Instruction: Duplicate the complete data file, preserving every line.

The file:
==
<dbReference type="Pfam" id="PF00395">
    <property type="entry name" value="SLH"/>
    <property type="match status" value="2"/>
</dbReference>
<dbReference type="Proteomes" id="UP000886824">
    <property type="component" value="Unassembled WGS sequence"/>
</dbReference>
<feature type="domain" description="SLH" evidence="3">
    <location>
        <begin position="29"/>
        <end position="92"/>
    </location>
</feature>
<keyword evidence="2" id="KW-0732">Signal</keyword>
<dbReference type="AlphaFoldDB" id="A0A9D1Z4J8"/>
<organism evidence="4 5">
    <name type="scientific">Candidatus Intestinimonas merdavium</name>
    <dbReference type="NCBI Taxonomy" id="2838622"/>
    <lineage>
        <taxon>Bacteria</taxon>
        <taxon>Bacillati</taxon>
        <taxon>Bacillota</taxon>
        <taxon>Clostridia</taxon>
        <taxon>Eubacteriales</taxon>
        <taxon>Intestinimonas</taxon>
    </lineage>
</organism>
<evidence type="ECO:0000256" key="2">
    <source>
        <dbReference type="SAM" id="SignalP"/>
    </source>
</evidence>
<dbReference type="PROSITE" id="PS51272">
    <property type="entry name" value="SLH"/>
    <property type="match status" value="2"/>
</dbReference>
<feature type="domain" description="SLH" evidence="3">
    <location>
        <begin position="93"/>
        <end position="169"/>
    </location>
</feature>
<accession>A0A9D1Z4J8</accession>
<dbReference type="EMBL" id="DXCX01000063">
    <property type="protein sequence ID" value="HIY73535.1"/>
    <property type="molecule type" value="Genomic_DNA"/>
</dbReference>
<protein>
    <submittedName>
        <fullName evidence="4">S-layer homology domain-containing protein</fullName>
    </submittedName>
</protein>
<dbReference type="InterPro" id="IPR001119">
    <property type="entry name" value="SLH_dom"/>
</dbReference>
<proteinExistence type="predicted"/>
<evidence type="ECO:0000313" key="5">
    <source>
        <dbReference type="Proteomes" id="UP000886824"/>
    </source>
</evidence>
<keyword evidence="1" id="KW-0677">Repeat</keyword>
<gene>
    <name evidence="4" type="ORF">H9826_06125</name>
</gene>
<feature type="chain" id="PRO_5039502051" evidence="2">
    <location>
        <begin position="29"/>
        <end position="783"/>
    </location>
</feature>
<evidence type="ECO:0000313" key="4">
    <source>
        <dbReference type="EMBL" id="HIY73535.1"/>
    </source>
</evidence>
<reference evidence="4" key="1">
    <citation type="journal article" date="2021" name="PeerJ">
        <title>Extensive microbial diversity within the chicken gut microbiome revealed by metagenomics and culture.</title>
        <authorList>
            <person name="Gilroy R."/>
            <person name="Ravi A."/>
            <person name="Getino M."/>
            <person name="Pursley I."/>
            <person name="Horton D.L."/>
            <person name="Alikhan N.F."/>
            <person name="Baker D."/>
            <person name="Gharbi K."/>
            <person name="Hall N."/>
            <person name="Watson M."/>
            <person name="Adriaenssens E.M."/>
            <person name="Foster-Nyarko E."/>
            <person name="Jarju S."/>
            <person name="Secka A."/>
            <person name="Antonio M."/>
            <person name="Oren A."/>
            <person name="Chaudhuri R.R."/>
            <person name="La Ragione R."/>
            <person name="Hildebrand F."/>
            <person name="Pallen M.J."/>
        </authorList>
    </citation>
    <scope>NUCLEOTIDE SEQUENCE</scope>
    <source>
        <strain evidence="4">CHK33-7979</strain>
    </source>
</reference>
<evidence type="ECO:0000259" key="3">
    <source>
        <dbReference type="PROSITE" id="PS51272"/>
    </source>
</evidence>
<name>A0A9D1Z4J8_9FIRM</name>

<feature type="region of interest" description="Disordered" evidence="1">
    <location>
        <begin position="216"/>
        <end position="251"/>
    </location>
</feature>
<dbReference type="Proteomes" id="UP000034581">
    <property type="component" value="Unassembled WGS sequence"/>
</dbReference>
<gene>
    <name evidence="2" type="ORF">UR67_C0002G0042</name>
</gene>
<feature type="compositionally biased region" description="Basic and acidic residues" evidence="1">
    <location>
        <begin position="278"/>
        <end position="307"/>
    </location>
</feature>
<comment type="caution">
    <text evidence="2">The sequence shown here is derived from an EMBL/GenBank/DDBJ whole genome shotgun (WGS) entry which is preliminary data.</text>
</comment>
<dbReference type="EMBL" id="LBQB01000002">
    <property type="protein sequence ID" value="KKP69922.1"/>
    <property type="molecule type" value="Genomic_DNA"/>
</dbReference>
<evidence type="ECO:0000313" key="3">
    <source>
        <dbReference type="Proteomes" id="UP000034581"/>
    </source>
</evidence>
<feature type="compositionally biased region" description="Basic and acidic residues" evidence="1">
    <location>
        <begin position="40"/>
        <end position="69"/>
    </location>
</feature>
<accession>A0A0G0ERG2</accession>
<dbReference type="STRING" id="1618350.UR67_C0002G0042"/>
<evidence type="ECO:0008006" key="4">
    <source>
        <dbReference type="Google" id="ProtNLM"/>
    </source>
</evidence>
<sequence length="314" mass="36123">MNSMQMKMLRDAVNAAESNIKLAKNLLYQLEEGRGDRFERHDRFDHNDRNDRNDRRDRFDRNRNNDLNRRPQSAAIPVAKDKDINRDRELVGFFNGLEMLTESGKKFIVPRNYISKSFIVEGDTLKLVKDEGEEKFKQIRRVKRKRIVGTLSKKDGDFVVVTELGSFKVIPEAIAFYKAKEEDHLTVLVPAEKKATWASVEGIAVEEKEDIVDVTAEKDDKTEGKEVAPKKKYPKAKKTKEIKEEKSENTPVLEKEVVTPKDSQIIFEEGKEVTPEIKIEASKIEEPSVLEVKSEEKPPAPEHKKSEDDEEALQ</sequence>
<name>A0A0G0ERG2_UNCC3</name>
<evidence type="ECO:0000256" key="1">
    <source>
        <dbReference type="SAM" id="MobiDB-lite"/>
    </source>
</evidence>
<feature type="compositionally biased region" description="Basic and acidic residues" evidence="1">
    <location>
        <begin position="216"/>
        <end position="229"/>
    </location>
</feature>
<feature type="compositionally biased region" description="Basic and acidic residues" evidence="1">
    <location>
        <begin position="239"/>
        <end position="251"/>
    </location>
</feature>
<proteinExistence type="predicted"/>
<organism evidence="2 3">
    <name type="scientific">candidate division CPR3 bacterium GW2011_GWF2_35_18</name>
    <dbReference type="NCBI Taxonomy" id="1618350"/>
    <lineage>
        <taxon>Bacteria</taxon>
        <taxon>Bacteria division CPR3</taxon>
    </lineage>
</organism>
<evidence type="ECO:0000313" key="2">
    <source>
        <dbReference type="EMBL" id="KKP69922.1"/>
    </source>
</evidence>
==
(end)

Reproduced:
<dbReference type="Pfam" id="PF00395">
    <property type="entry name" value="SLH"/>
    <property type="match status" value="2"/>
</dbReference>
<dbReference type="Proteomes" id="UP000886824">
    <property type="component" value="Unassembled WGS sequence"/>
</dbReference>
<feature type="domain" description="SLH" evidence="3">
    <location>
        <begin position="29"/>
        <end position="92"/>
    </location>
</feature>
<keyword evidence="2" id="KW-0732">Signal</keyword>
<dbReference type="AlphaFoldDB" id="A0A9D1Z4J8"/>
<organism evidence="4 5">
    <name type="scientific">Candidatus Intestinimonas merdavium</name>
    <dbReference type="NCBI Taxonomy" id="2838622"/>
    <lineage>
        <taxon>Bacteria</taxon>
        <taxon>Bacillati</taxon>
        <taxon>Bacillota</taxon>
        <taxon>Clostridia</taxon>
        <taxon>Eubacteriales</taxon>
        <taxon>Intestinimonas</taxon>
    </lineage>
</organism>
<evidence type="ECO:0000256" key="2">
    <source>
        <dbReference type="SAM" id="SignalP"/>
    </source>
</evidence>
<dbReference type="PROSITE" id="PS51272">
    <property type="entry name" value="SLH"/>
    <property type="match status" value="2"/>
</dbReference>
<feature type="domain" description="SLH" evidence="3">
    <location>
        <begin position="93"/>
        <end position="169"/>
    </location>
</feature>
<accession>A0A9D1Z4J8</accession>
<dbReference type="EMBL" id="DXCX01000063">
    <property type="protein sequence ID" value="HIY73535.1"/>
    <property type="molecule type" value="Genomic_DNA"/>
</dbReference>
<protein>
    <submittedName>
        <fullName evidence="4">S-layer homology domain-containing protein</fullName>
    </submittedName>
</protein>
<dbReference type="InterPro" id="IPR001119">
    <property type="entry name" value="SLH_dom"/>
</dbReference>
<proteinExistence type="predicted"/>
<evidence type="ECO:0000313" key="5">
    <source>
        <dbReference type="Proteomes" id="UP000886824"/>
    </source>
</evidence>
<keyword evidence="1" id="KW-0677">Repeat</keyword>
<gene>
    <name evidence="4" type="ORF">H9826_06125</name>
</gene>
<feature type="chain" id="PRO_5039502051" evidence="2">
    <location>
        <begin position="29"/>
        <end position="783"/>
    </location>
</feature>
<evidence type="ECO:0000313" key="4">
    <source>
        <dbReference type="EMBL" id="HIY73535.1"/>
    </source>
</evidence>
<reference evidence="4" key="1">
    <citation type="journal article" date="2021" name="PeerJ">
        <title>Extensive microbial diversity within the chicken gut microbiome revealed by metagenomics and culture.</title>
        <authorList>
            <person name="Gilroy R."/>
            <person name="Ravi A."/>
            <person name="Getino M."/>
            <person name="Pursley I."/>
            <person name="Horton D.L."/>
            <person name="Alikhan N.F."/>
            <person name="Baker D."/>
            <person name="Gharbi K."/>
            <person name="Hall N."/>
            <person name="Watson M."/>
            <person name="Adriaenssens E.M."/>
            <person name="Foster-Nyarko E."/>
            <person name="Jarju S."/>
            <person name="Secka A."/>
            <person name="Antonio M."/>
            <person name="Oren A."/>
            <person name="Chaudhuri R.R."/>
            <person name="La Ragione R."/>
            <person name="Hildebrand F."/>
            <person name="Pallen M.J."/>
        </authorList>
    </citation>
    <scope>NUCLEOTIDE SEQUENCE</scope>
    <source>
        <strain evidence="4">CHK33-7979</strain>
    </source>
</reference>
<evidence type="ECO:0000259" key="3">
    <source>
        <dbReference type="PROSITE" id="PS51272"/>
    </source>
</evidence>
<name>A0A9D1Z4J8_9FIRM</name>

<feature type="region of interest" description="Disordered" evidence="1">
    <location>
        <begin position="216"/>
        <end position="251"/>
    </location>
</feature>
<dbReference type="Proteomes" id="UP000034581">
    <property type="component" value="Unassembled WGS sequence"/>
</dbReference>
<gene>
    <name evidence="2" type="ORF">UR67_C0002G0042</name>
</gene>
<feature type="compositionally biased region" description="Basic and acidic residues" evidence="1">
    <location>
        <begin position="278"/>
        <end position="307"/>
    </location>
</feature>
<comment type="caution">
    <text evidence="2">The sequence shown here is derived from an EMBL/GenBank/DDBJ whole genome shotgun (WGS) entry which is preliminary data.</text>
</comment>
<dbReference type="EMBL" id="LBQB01000002">
    <property type="protein sequence ID" value="KKP69922.1"/>
    <property type="molecule type" value="Genomic_DNA"/>
</dbReference>
<evidence type="ECO:0000313" key="3">
    <source>
        <dbReference type="Proteomes" id="UP000034581"/>
    </source>
</evidence>
<feature type="compositionally biased region" description="Basic and acidic residues" evidence="1">
    <location>
        <begin position="40"/>
        <end position="69"/>
    </location>
</feature>
<accession>A0A0G0ERG2</accession>
<dbReference type="STRING" id="1618350.UR67_C0002G0042"/>
<evidence type="ECO:0008006" key="4">
    <source>
        <dbReference type="Google" id="ProtNLM"/>
    </source>
</evidence>
<sequence length="314" mass="36123">MNSMQMKMLRDAVNAAESNIKLAKNLLYQLEEGRGDRFERHDRFDHNDRNDRNDRRDRFDRNRNNDLNRRPQSAAIPVAKDKDINRDRELVGFFNGLEMLTESGKKFIVPRNYISKSFIVEGDTLKLVKDEGEEKFKQIRRVKRKRIVGTLSKKDGDFVVVTELGSFKVIPEAIAFYKAKEEDHLTVLVPAEKKATWASVEGIAVEEKEDIVDVTAEKDDKTEGKEVAPKKKYPKAKKTKEIKEEKSENTPVLEKEVVTPKDSQIIFEEGKEVTPEIKIEASKIEEPSVLEVKSEEKPPAPEHKKSEDDEEALQ</sequence>
<name>A0A0G0ERG2_UNCC3</name>
<evidence type="ECO:0000256" key="1">
    <source>
        <dbReference type="SAM" id="MobiDB-lite"/>
    </source>
</evidence>
<feature type="compositionally biased region" description="Basic and acidic residues" evidence="1">
    <location>
        <begin position="216"/>
        <end position="229"/>
    </location>
</feature>
<feature type="compositionally biased region" description="Basic and acidic residues" evidence="1">
    <location>
        <begin position="239"/>
        <end position="251"/>
    </location>
</feature>
<proteinExistence type="predicted"/>
<organism evidence="2 3">
    <name type="scientific">candidate division CPR3 bacterium GW2011_GWF2_35_18</name>
    <dbReference type="NCBI Taxonomy" id="1618350"/>
    <lineage>
        <taxon>Bacteria</taxon>
        <taxon>Bacteria division CPR3</taxon>
    </lineage>
</organism>
<evidence type="ECO:0000313" key="2">
    <source>
        <dbReference type="EMBL" id="KKP69922.1"/>
    </source>
</evidence>